Some important features of “sex addiction” as a diagnosis

There is a saying that “sex addiction isn’t about sex, it’s about pain.”  For sex addicts sex is a drug to kill pain and escape unpleasant emotions.  It may function like “speed” through amping up general level of arousal, as when engaging in risky activities like hook-ups with strangers or illicit behaviors.  Or it may be used to numb out as with the addict who gets lost in fantasy or porn.  It becomes the addict’s drug of choice.

Addiction has for many years been described as being a pathological relationship with a substance or behavior.  Concepts like hypersexuality appear to be inside the patient.  Presumably someone could have a heightened sex drive without ever doing anything in particular.  Sex addiction is understood as a damaging way of relating to something.

Sex addiction researchers have found that those experiencing sex addiction usually also suffer from other co-addictions as well.  They believe there is a common underlying process that involves the loss of control over the behaviors.  In fact the treatment approach is one that looks for a “primary” addiction but assumes that the person’s other addictions need to be addressed as part of the same treatment process.

Attempting to find a new construct which distinguishes sexually addictive behavior from its fellow-travelers means failing to make use of the great and increasing body of work in the general field of addiction research.  Much useful information can be transposed from findings about gambling, smoking and so on.  And useful hypotheses may emerge from this body of work in the investigation of sex addiction in particular.  But research showing that there is no parallel on one measure does not prove anything.  In fact it would be a tedious and pointless endeavor to try to take all the research findings about addiction over many decades and prove that they do not apply to sex addiction.  And who would want to do that?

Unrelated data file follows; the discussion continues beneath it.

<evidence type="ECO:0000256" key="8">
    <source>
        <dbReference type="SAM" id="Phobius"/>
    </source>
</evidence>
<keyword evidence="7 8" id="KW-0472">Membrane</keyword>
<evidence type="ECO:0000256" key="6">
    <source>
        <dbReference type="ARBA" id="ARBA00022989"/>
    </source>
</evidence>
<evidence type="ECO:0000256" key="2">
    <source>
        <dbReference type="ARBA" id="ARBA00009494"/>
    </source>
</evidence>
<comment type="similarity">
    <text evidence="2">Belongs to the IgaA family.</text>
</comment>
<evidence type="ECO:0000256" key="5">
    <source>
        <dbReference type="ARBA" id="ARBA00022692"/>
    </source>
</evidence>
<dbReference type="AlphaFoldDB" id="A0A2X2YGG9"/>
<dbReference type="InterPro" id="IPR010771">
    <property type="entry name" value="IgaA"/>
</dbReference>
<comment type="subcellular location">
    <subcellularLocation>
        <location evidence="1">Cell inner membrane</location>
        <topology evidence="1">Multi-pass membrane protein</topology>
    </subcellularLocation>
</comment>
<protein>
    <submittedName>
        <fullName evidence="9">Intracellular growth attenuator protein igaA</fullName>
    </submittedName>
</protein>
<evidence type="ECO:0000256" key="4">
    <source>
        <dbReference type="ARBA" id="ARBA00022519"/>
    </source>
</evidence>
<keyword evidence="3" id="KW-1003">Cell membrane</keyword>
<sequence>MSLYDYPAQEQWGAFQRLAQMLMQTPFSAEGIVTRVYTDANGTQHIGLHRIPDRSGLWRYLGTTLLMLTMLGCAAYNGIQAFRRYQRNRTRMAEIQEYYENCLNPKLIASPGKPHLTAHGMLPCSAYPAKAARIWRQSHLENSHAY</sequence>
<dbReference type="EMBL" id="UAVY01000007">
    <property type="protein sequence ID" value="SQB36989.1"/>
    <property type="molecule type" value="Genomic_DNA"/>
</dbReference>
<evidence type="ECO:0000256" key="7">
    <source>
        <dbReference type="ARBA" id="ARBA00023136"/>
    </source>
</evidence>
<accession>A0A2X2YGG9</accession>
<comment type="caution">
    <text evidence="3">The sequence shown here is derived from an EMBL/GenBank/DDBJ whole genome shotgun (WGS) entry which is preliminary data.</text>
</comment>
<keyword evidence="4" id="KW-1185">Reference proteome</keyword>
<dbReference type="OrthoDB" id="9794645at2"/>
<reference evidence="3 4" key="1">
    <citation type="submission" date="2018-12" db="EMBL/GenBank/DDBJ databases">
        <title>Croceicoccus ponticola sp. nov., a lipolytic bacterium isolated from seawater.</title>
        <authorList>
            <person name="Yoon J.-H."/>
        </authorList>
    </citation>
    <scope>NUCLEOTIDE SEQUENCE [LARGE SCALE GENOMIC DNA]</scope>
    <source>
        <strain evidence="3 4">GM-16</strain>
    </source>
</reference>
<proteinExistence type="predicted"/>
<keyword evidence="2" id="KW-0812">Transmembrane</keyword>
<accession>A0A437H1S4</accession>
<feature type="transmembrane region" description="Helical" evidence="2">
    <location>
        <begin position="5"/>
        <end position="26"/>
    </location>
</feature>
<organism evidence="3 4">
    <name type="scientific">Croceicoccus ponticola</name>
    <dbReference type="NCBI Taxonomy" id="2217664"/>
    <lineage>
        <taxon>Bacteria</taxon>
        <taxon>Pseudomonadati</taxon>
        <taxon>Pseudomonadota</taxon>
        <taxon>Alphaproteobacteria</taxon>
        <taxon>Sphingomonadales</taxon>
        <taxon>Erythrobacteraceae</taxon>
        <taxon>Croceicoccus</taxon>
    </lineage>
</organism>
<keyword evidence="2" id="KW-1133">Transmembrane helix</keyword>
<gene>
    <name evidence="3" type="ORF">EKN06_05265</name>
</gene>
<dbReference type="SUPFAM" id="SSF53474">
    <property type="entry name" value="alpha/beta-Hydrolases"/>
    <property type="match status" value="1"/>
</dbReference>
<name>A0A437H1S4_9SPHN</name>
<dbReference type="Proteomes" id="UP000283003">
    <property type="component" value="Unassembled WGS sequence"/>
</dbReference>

Sexual desire, not hypersexuality, is related to neurophysiological responses elicited by sexual images

See also the recent article on brain science and compulsive sexual behavior: Pornography addiction — a supranormal stimulus considered in the context of neuroplasticity by Donald L. Hilton Jr., MD


Dr. Linda Hatch was born and grew up in New York City and has worked as a licensed clinical psychologist in California since the 1970’s. She completed her BA, MA and PhD at Cornell University and University of California Riverside. She also taught at UCLA as an acting assistant professor and received a post-doctoral fellowship at UCLA in social psychology.

Dr. Hatch has been in private practice combined with teaching and consulting for most of her career. For many years she consulted with the Superior Court, the Probation Department, the Board of Prison Terms, and the State Department of Mental Health during which time she provided forensic assessment and expert testimony as well as psychotherapy. She did considerable work with both adult and juvenile sex offenders, mentally disordered offenders and sexually violent predators both in and outside of the courts and prison system. Her earlier experience also includes several years in university student counseling and crisis intervention/critical incident debriefing. She also worked as a staff psychologist and as training coordinator for the Santa Barbara County Department of Alcohol, Drug and Mental Health Services before choosing to specialize in the field of sex addiction.

Currently Dr. Hatch is in private practice in Santa Barbara as a Certified Sex Addiction Therapist (CSAT). Prior to this she was affiliated with Sexual Recovery Institute in Los Angeles. Her practice is limited to the field of sexual addiction treatment including the treatment of sex addicts and sex offenders, as well as their partners and families.

Dr. Hatch is a member of the American Psychological Association, and the Society for the Advancement of Sexual Health. She received her CSAT certification through the International Institute for Trauma and Addiction Professionals.